A fatter gender and sexuality research
SKOK’s new PhD candidate, Sunniva Árja Tobiasen, will research gender and sexuality norms and how expectations of sexuality and gender have a bodily dimension.
What is our PhD project about?
In my project, I will investigate gender and sexuality norms with a particular focus on fat bodies. Such norms can “hit” different bodies in various ways. For instance: If you are to picture a sexual person who experiences sexual attraction and who is sexually active, what does this person look like? Does the person have a specific age, body size or shape, skin colour or functional ability? These presumptions about someone’s sexuality depend on context and can tell us something about what or who is seen as adhering to the norm.
I plan to interview fat people and talk to them about what being fat means for how they experience their own sexuality and gender. I also want to investigate the importance of language. How does it affect you as a person when there’s no neutral way in which to talk about your body? We have the medical terms “overweight” and “obesity”, as well as terms like “fat”, which can have a negative association.
I’m interested in which terms and words are being used and what this usage means in one’s own experience of being a sexual human being. How does it affect you when the words that exist to describe you have negative or medical connotations?
Fat studies is the research field which critically examines society’s attitudes towards and treatment of fat people, as well as representations of fat people in the public debate and media, amongst other things. I use the word fat intentionally because I want to contribute to neutralizing the negative association. It’s a descriptive word which doesn’t say anything about a person’s health or worth.
What is the background for your choice of topic?
In my master thesis I wrote about compulsory sexuality and asexuality. Compulsory sexuality describes the often-assumed notion that all people are sexual in approximately the same way; that everyone experiences sexual desire and sexual attraction in a similar way. This is of course not the reality.
Asexuality is a sexual identity in the same way as, for instance, heterosexuality or bisexuality. An asexual person is most often defined as someone who experiences little or no sexual attraction to anyone, regardless of gender.
When I worked with this project, I learnt about desexualisation and hypersexualization, which describes how certain groups, based on for instance functional ability, age, race/ethnicity and body size, can experience having their sexuality ridiculed or not taken seriously.
Some groups can also experience that their sexuality is seen as something that needs to be controlled; that they are “dangerous” or “inappropriate” in some way. They can suffer discrimination; for instance by being denied necessary healthcare.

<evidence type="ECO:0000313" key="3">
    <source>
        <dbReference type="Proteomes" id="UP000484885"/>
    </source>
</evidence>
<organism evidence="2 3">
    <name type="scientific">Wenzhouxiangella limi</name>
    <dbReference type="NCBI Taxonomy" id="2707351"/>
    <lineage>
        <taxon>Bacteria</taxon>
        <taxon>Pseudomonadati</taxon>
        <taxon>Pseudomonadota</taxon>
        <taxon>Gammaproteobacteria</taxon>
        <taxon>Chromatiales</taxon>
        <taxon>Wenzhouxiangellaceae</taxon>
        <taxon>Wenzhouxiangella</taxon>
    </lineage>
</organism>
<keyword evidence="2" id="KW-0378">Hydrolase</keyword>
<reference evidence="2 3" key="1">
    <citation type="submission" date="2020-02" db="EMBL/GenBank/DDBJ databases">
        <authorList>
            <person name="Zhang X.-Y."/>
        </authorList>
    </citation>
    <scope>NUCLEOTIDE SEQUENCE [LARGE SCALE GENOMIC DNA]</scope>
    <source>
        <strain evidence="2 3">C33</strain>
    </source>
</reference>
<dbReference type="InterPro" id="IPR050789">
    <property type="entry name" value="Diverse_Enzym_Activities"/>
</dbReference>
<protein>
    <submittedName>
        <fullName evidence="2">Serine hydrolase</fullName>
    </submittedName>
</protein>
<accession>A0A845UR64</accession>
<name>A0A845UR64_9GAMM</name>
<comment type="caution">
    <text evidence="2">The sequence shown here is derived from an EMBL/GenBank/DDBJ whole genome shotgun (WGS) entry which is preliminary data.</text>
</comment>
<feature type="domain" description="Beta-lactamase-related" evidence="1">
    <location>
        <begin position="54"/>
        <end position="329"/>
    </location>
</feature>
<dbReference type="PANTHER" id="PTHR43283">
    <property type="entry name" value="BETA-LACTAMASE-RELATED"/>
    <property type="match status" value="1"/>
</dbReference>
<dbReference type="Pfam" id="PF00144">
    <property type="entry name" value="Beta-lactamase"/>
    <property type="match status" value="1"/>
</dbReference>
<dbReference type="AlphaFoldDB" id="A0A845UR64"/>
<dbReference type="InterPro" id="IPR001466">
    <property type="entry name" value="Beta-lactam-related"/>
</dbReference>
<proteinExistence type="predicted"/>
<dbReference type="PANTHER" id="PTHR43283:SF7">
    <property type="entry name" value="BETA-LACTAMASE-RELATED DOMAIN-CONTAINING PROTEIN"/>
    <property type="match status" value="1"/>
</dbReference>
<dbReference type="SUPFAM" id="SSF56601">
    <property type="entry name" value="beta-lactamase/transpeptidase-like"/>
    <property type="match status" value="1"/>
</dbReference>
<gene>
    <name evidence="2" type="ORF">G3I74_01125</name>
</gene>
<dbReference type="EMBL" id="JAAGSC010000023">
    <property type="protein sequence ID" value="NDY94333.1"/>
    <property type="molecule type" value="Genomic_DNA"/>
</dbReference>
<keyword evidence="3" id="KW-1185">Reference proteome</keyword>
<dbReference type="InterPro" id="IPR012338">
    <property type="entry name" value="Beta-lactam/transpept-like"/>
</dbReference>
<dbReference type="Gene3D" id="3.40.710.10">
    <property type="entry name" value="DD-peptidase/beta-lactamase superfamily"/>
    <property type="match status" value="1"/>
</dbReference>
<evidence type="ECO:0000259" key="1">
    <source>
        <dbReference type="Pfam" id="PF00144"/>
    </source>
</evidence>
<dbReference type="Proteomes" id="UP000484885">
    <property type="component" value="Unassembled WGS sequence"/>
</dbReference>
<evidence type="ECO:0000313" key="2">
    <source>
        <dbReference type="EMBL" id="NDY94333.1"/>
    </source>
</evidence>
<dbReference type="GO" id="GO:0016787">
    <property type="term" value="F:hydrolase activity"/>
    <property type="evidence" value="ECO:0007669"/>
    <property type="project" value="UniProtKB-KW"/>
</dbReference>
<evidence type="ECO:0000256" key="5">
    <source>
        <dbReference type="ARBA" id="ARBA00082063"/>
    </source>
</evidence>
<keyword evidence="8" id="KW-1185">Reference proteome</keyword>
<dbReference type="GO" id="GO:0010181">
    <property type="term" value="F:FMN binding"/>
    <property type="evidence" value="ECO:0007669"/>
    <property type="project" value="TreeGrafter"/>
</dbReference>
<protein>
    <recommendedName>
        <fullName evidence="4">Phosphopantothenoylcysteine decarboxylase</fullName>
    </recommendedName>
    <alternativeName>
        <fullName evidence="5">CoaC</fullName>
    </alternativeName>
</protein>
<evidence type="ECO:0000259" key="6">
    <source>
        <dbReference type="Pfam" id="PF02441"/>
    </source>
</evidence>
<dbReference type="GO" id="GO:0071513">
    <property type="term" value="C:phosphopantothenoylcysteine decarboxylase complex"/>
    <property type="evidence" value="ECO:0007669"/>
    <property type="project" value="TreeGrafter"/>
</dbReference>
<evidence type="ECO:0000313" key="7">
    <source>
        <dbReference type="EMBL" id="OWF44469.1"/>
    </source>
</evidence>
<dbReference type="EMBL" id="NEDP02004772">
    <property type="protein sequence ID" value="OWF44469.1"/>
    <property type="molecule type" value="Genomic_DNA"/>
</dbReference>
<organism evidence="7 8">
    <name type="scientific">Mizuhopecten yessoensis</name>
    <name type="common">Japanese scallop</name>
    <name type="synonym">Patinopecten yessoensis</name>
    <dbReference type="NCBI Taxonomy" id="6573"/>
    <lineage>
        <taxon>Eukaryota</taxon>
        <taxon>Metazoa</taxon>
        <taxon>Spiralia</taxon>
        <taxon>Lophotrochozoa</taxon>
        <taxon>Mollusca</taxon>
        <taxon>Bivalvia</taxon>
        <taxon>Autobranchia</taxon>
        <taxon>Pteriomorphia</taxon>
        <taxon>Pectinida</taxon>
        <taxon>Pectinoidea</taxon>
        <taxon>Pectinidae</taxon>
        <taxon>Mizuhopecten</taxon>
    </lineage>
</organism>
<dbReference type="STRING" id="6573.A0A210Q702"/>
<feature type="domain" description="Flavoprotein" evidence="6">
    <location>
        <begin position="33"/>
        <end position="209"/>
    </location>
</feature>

When looking into research on this, I found very little about fat people, and in general, there is a lack of research on fat people in Norway outside of the medical and health science fields. My PhD project is thus a continuation of my interest in and exploration of compulsory sexuality, sexuality norms and the importance of language when it comes to articulating, understanding and communicating one’s own sexuality. I would like to “fatten up” Norwegian gender and sexuality research by employing perspectives and theories from fat studies in my project.
Which methodology do you intend to use?
As a starting point, I plan to interview fat people in Norway. In my interviews, I will emphasize gender, sexual identity, age and race/ethnicity. I will also include functional ability and class if it makes sense, since all these dimensions are represented in existing fat studies.
In addition, I want to explore the ways in which fatness is being understood and described, and how this connects to a person's overall situation. I want to take my time formulating interview questions, since the linguistic dimension is precisely what I want to pay particular attention to in my project. I don’t want to put restrictions on the words or terms my interlocutors will use, and I’m interested in how they will choose to describe themselves.
What makes your research relevant to the public?
There is very little research in Norway and the Norwegian context that simultaneously explores fat people’s experiences about sexuality and gender, while also taking a critical approach. I would like to contribute to establishing fat studies in Norway. There is some research on fat people from medical and health perspectives, and there has been an on-going public debate about fat people, the so-called “obesity epidemic,” the last couple of years.
I want to contribute to discussions about how we talk about fat people, how they talk about themselves, and how we can recognize being fat as a genuine dimension in people’s lives; something we need to consider, and not just as something one should wish to avoid or change.